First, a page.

Bayer has submitted a supplemental new drug application to the FDA to have its cancer medication regorafenib (Stivarga) approved for the second-line treatment of patients with unresectable hepatocellular carcinoma (uHCC).
Regorafenib, an oral multi-kinase inhibitor, is currently indicated for patients with metastatic colorectal cancer who have been treated with fluoropyrimidine-, oxaliplatin-, and irinotecan-based chemotherapy; with anti-vascular endothelial growth factor (VEGF) therapy; and, if RAS wild-type, with anti-epidermal growth factor receptor (EGFR) therapy, as well as for patients with locally advanced, unresectable, or metastatic gastrointestinal stromal tumors (GIST) who were previously treated with imatinib mesylate and sutinib maleate.
The FDA granted regorafenib a fast-track designation, which is an expedited program designed to facilitate the development and review of drugs that address unmet medical needs in the treatment of serious or life-threatening conditions.
The sNDA submission was based on positive data from the phase 3, placebo-controlled RESORCE (REgorafenib After SORafenib in Patients With HepatoCEllular Carcinoma) trial, which investigated regorafenib in 573 patients with uHCC whose disease had progressed during treatment with sorafenib (Nexavar, Bayer). The patients were randomly assigned to receive regorafenib or placebo plus best supportive care.
The patients received regorafenib (160 mg once daily) or placebo for three weeks on and one week off, with 28 days constituting one treatment cycle. The study’s primary endpoint was overall survival (OS). Secondary endpoints included the time to progression, progression-free survival (PFS), the objective tumor response rate, and the disease control rate.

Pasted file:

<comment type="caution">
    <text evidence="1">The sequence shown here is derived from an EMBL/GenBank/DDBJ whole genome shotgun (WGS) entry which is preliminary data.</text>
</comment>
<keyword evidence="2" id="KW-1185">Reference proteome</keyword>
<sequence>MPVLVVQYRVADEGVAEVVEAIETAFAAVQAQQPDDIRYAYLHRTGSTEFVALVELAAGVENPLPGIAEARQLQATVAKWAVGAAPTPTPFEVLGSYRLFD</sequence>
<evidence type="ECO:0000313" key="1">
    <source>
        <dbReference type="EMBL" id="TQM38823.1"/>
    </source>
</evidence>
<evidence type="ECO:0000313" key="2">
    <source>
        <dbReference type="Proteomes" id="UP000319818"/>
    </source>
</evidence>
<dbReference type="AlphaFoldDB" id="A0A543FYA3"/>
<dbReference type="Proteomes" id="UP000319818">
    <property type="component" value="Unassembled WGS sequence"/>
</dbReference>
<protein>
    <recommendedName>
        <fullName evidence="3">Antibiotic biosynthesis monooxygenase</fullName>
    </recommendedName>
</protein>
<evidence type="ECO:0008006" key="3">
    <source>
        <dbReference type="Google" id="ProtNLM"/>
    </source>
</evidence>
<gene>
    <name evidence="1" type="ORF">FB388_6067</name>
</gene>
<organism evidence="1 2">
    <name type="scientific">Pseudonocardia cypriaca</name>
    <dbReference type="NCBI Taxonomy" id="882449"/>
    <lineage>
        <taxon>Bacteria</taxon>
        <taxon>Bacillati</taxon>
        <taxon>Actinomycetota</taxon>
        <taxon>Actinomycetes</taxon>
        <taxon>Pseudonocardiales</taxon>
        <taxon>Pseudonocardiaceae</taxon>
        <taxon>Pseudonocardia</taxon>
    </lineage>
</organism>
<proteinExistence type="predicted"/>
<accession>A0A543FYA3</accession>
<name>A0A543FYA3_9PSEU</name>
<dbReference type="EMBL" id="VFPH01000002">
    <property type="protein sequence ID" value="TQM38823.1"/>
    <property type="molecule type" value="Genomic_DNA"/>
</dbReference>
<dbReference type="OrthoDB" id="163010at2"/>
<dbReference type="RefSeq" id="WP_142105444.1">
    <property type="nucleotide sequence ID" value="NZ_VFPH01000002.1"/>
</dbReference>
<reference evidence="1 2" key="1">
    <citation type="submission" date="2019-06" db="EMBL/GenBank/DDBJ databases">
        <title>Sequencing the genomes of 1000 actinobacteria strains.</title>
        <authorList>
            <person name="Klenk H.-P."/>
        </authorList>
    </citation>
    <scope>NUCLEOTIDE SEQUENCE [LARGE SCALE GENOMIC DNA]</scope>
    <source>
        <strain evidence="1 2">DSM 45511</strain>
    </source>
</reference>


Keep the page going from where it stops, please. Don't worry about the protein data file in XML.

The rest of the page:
The study met its primary endpoint of a statistically significant improvement in OS compared with placebo. Median OS was 10.6 months for regorafenib compared with 7.8 months for placebo.
After a median treatment period of 3.6 months, patients receiving regorafenib showed a 38% reduction in the risk of death and a 54% reduction in the risk of progression or death compared with placebo. Mean PFS was 3.1 months with regorafenib and 1.5 months with placebo. Overall, 65% of patients treated with regorafenib showed a complete or partial response or stable disease compared with 36% of the placebo group.
Severe drug-induced liver injury with fatal outcomes occurred in regorafenib-treated patients in placebo-controlled clinical studies. Regorafenib also caused increased rates of myocardial ischemia, infarction, hemorrhage, hand–foot skin reaction, severe rash, and hypertension.